With the economy in shatters because of the fallout from the COVID-19 pandemic, many New Jersey families are having to adjust their routines, schedules, and priorities. Some divorced couples may even be dealing with the fact that one or both parents have lost their job or have had to accept a transfer to another state in order to keep their job. Whether it was because of coronavirus or another reason, if you are dealing with a situation where you or your ex-spouse has to move to another state, you are now facing a long-distance custody plan. Here's what you should consider.
New Jersey Courts Are Still Closed
All family courts are still closed in New Jersey, but that doesn't mean that all family court matters are on hold. Some hearings and motions are being held via video conferencing, so you should talk to a seasoned New Jersey family attorney who can advise you on whether a change to your custody agreement warrants an emergency hearing.
The best thing you can do is communicate with your co-parent. If you have learned you need to move to another state in order to keep your job and you have joint custody of your children, you are obviously going to need to let your former partner know. If the two of you can come to a temporary arrangement that is suitable to you both, when you approach the court to officially modify your custody plan it will speak volumes to a judge that you were able to work together to adapt to the new situation.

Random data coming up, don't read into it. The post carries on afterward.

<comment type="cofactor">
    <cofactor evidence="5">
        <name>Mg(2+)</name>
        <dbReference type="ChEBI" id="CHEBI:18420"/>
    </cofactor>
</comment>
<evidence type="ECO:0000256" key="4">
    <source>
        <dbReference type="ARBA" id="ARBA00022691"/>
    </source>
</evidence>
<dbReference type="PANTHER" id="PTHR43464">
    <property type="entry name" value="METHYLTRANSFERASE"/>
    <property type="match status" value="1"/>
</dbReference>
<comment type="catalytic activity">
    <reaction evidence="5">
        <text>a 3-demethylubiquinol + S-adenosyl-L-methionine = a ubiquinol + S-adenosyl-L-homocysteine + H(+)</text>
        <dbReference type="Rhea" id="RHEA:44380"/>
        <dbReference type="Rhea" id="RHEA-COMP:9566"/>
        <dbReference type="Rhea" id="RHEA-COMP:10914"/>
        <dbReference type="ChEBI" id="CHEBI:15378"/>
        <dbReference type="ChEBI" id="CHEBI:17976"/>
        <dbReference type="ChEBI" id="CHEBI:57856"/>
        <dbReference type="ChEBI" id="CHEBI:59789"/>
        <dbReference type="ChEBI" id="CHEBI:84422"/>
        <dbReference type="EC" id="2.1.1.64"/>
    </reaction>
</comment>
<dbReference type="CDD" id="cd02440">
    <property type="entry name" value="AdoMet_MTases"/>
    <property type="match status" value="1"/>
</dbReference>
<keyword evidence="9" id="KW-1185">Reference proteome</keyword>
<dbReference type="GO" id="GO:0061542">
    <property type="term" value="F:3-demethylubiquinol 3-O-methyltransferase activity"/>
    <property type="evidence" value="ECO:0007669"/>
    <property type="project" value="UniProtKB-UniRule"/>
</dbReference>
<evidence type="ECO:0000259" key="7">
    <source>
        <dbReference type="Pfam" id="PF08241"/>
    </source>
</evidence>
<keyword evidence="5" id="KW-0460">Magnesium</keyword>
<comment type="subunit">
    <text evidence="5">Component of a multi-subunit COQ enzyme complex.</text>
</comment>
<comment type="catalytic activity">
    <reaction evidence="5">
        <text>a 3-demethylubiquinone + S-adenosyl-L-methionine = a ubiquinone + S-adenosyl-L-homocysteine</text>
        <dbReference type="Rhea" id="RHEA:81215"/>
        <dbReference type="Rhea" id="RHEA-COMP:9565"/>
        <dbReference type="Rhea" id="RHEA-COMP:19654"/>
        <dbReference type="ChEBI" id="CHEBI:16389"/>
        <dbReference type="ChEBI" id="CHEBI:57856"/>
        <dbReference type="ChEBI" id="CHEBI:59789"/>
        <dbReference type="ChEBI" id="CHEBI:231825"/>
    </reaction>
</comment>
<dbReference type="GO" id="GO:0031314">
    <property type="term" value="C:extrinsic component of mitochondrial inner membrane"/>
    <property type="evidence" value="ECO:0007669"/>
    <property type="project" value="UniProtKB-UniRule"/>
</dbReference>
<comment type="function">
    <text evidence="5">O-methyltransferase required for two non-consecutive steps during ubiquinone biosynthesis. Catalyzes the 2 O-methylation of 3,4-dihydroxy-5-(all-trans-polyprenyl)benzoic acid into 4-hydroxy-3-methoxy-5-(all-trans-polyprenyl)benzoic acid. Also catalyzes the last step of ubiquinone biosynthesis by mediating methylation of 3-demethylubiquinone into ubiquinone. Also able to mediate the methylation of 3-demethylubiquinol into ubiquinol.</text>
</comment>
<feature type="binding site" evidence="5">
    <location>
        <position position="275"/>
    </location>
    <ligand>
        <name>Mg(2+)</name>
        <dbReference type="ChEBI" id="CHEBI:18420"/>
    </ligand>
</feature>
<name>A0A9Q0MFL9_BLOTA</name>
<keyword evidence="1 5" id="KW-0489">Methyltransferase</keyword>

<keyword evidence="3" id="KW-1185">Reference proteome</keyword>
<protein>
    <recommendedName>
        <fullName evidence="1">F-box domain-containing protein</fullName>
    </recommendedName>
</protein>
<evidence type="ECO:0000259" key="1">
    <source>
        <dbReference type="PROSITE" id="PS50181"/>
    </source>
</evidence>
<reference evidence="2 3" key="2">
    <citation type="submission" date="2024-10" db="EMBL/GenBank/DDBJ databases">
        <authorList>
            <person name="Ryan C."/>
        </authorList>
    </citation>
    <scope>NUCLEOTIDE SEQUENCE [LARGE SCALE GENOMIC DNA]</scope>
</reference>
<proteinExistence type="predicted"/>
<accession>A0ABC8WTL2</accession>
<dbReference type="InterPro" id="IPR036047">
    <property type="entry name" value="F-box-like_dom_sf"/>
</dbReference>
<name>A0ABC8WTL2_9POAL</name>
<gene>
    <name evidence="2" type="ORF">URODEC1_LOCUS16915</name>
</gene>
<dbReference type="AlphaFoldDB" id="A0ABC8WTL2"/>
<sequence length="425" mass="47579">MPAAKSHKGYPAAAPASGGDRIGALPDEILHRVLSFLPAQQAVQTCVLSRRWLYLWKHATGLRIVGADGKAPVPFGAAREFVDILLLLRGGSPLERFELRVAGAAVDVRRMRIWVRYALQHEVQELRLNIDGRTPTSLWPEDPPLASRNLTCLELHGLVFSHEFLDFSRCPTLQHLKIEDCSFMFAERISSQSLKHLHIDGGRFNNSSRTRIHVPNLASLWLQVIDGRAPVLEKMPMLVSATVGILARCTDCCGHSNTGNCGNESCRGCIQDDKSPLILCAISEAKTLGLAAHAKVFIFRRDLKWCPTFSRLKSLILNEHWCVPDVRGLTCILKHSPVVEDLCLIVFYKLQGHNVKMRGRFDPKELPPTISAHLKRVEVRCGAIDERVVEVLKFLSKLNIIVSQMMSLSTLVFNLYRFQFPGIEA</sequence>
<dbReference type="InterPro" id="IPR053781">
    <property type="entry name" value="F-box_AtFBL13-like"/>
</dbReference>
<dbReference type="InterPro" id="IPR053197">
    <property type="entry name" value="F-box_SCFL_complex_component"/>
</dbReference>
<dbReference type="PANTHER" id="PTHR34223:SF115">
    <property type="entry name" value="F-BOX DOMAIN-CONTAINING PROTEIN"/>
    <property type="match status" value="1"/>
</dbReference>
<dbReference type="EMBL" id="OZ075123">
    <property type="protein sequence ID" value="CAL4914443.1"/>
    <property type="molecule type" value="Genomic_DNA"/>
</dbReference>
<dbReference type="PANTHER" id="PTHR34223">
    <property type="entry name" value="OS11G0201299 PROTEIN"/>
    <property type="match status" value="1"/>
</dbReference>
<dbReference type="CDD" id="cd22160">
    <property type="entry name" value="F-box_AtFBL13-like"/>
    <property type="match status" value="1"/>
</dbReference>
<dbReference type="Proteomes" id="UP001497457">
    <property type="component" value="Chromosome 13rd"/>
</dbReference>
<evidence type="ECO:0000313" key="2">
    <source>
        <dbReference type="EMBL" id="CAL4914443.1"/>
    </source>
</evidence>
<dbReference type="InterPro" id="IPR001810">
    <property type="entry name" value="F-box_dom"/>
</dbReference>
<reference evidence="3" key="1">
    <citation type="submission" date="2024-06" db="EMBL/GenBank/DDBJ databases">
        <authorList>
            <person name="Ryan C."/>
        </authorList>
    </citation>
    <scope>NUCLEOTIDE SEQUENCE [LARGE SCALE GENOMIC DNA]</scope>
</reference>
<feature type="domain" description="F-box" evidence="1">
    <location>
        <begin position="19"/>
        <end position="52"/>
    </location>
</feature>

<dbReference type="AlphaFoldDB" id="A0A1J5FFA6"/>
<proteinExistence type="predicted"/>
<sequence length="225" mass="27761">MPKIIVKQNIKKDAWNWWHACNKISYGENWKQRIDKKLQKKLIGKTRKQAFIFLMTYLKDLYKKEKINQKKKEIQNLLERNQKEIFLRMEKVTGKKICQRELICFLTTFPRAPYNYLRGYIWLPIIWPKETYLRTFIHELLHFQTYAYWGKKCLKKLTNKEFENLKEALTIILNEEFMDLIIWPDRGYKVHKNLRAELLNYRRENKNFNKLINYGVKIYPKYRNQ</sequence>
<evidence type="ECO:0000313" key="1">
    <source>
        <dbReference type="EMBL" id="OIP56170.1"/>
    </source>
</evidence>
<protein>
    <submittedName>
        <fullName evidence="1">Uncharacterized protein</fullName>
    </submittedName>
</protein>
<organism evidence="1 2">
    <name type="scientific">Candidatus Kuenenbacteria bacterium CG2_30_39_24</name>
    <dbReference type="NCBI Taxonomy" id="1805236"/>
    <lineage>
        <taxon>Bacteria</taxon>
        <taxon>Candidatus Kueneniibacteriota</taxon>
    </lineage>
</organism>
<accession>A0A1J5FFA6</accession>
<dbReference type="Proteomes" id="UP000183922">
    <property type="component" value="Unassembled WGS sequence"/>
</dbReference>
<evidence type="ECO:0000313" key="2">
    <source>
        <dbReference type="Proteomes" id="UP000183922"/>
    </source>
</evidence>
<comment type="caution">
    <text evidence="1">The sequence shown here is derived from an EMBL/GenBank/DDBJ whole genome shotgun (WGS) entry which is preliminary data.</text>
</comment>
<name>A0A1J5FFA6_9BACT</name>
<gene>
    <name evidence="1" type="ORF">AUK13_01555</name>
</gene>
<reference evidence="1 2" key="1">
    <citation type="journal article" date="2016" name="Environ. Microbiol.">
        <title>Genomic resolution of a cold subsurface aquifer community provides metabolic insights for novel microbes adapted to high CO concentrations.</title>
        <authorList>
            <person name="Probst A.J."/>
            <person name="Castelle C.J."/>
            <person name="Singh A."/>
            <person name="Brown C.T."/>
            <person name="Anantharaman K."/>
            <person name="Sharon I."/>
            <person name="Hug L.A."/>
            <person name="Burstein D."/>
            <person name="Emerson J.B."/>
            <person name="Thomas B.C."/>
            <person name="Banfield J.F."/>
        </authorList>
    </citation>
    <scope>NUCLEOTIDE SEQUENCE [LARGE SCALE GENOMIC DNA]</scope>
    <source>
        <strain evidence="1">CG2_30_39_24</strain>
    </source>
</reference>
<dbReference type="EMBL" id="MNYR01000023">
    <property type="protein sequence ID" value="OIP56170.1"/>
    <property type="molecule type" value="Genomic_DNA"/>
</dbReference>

Things to Consider for a Long-Distance Custody Plan
There are several factors that parents must consider when working out a long-distance custody plan. Remember, New Jersey family courts hold what is in the best interests of the children first and foremost when they consider child custody plans.
Where do the children go to school? It makes the most sense to not uproot children from their school. If you and your former spouse are happy with your children's current schools, then the parent who is staying in New Jersey should probably be awarded sole custody of the children.
How will physical visitation be handled? If you are moving out of state, talk to your former partner about how you will handle visitations. Will you travel back to New Jersey on a frequent basis to visit the children, or will you have the children come to you in your new home? Who will pay for the transportation of the children? Find a workable option that is satisfactory for both parents. A skilled attorney can help you come up with answers to these issues.
How will regular contact be handled? The good news is that with the pandemic, many families have quickly adjusted to staying in touch via Zoom, Skype, or FaceTime visits. If you are now the long-distance parent, you and your former partner can come to an agreement on how often you will communicate via video conferencing or simple phone calls with the children in order to stay in touch with what is going on in their lives.
New Jersey Custody Attorney
If you are facing a relocation out of New Jersey, you need to talk to a seasoned family law attorney right away to discuss all your options. Attorney Joseph D. Lento understands that becoming a long-distance parent is challenging, and you will have a lot to consider both personally and legally. Call 888-535-3686 to learn more about a long-distance custody agreement.